Satoshi Ikeuchi, Professor, Religion and Global Security, University of Tokyo

Ten years has passed since the Great Earthquake off the Pacific coast of Tohoku in the northeast of Japan, which occurred on March 11, 2011 and was the most powerful earthquake ever recorded in Japan. The unprecedented scale of the power released by the earthquake, tremendous Tsunami triggered by it and the meltdowns caused by it in the complex of the Fukushima Daiichi Nuclear Power Plant claimed around 20 thousand deaths. Tens of thousand’s people are still living in dismay and trauma.

This earthquake was the greatest national tragedy for Japanese, only comparable with the defeat in the World War II. The accident at the nuclear reactor was inevitably associated with the traumatic memory of the Atomic Bombs dropped on the cities of Hiroshima and Nagasaki.

The year 2011 was exceptional one in many regions of the world. For the Middle East, that was the year of the political earthquake of the “Arab Spring” which threw the entire region into a turmoil and shook the foundations of regimes one after another. The aftermath of which still smolders all across the region.

In Japan, the past decade has been recognized as the “After the Earthquake” or “After the Disaster” era when a large part of the national resources have been paid for the restoration effort. People’s attentions have been focused on the area hit hard by the Tsunami and the nuclear accident.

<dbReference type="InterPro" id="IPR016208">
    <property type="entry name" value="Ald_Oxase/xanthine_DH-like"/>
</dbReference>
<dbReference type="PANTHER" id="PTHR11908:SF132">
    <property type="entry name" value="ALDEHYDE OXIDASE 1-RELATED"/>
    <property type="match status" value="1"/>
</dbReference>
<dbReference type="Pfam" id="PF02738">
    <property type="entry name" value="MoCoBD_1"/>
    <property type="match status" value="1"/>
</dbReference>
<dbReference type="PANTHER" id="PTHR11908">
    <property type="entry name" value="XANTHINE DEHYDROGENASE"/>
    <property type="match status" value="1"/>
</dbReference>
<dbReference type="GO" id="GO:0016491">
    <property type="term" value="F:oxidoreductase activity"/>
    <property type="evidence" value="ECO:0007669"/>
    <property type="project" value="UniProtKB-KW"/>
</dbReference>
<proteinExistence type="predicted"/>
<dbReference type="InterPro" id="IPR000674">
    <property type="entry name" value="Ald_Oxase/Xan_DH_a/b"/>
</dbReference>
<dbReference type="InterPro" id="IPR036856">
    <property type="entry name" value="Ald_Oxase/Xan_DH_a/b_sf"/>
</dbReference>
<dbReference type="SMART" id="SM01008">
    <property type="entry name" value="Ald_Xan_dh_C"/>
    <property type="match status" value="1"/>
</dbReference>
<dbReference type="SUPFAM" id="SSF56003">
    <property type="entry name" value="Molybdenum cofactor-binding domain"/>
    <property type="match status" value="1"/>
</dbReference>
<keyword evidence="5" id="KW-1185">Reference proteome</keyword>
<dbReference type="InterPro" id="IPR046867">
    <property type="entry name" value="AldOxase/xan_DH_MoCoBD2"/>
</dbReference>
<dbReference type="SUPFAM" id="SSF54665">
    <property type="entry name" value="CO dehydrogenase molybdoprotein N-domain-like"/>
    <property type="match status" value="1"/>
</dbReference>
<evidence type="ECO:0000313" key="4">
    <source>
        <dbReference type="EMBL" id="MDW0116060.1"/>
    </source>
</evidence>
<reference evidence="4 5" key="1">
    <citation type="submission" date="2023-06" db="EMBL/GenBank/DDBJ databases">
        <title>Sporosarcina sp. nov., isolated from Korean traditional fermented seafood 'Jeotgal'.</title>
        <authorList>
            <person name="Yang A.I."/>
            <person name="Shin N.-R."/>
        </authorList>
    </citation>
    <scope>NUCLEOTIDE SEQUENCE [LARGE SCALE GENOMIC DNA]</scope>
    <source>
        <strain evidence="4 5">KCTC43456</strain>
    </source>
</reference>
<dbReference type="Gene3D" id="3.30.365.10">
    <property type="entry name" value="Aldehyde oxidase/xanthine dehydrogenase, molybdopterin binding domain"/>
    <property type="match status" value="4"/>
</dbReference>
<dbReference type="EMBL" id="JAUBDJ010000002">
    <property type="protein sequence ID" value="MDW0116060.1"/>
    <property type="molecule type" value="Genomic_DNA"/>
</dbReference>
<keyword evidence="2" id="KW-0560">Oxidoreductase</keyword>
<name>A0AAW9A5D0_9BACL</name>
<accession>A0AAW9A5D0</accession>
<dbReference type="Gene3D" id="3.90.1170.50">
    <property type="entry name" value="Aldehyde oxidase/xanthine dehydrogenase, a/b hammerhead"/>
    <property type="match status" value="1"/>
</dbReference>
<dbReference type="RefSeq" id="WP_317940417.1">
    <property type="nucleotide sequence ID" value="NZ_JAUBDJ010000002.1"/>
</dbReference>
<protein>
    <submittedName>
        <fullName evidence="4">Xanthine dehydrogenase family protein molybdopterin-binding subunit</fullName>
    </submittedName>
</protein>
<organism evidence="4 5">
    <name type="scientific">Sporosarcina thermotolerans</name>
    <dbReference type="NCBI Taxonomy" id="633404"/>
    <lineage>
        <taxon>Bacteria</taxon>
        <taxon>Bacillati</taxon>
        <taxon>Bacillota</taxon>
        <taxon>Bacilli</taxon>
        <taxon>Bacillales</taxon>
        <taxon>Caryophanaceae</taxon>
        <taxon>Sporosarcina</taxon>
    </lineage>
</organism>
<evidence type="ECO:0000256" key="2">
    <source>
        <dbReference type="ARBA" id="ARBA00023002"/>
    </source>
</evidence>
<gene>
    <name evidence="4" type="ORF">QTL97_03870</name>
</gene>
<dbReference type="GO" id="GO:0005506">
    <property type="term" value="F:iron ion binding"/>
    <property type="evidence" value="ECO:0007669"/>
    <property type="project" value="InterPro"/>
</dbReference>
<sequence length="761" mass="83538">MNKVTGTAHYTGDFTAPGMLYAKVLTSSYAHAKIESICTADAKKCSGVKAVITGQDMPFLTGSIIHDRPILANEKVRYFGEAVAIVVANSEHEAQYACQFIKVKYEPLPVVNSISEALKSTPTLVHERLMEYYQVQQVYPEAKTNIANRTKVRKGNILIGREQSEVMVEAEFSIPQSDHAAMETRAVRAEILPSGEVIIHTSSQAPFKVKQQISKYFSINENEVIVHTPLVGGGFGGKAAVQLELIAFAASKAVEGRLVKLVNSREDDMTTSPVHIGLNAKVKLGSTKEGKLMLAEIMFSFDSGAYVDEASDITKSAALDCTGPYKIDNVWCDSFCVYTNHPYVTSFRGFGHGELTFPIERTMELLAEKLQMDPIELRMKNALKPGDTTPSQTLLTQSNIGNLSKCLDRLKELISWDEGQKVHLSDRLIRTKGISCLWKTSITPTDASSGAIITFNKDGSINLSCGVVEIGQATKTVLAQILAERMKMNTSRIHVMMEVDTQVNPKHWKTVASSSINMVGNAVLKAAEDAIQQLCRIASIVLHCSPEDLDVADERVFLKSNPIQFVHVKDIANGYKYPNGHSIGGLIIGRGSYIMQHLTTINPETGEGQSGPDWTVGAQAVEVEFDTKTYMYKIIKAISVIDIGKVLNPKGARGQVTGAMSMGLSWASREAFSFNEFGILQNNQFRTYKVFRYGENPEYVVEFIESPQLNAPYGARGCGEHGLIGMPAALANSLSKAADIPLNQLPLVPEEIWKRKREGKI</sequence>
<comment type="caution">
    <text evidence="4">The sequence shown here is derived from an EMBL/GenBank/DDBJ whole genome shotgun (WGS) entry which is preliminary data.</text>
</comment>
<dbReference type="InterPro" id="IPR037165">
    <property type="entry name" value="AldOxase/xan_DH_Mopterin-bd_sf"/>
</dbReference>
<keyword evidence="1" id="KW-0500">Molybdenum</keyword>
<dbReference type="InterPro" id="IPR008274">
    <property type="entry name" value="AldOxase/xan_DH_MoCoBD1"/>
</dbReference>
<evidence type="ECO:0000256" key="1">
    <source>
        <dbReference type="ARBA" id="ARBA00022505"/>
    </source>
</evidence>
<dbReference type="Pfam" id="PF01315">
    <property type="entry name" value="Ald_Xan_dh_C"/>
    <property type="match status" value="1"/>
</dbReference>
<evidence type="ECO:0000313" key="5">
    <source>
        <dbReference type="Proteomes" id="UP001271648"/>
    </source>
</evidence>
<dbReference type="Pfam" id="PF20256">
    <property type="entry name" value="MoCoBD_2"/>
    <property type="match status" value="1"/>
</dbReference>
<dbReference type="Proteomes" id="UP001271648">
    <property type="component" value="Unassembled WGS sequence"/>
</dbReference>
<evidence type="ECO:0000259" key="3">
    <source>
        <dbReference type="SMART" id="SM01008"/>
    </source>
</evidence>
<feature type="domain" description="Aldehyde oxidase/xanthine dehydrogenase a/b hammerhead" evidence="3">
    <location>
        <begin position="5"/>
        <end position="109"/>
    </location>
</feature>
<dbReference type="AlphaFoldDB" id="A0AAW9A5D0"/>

In both Japan and in the Arab World, problems which were eminent at that time are still there, unsolved.

Nevertheless, the caravan goes on. Time heals the memory. Even if it did not heal anything, new life sprout and new generations come.

It seems, in the Middle East, a new generation of youths is coming to the fore. There is divergence between those who do not have a clear memory of the uprisings and collapses of regimes, and those who have not known lives other than under the war and devastation.

In the end, human beings might not be able to overcome anything by themselves.

Only generational changes could do it, replacing old with new. That may be the only force behind the history. It might also be said that only the next crisis could replace the trauma of the old crisis, as we might find ourselves preoccupied with the COVID-19 disaster and seeking for the “After COVID-19” era, forgetting previous concerns such as unending conflicts and refugees, even though they are still there.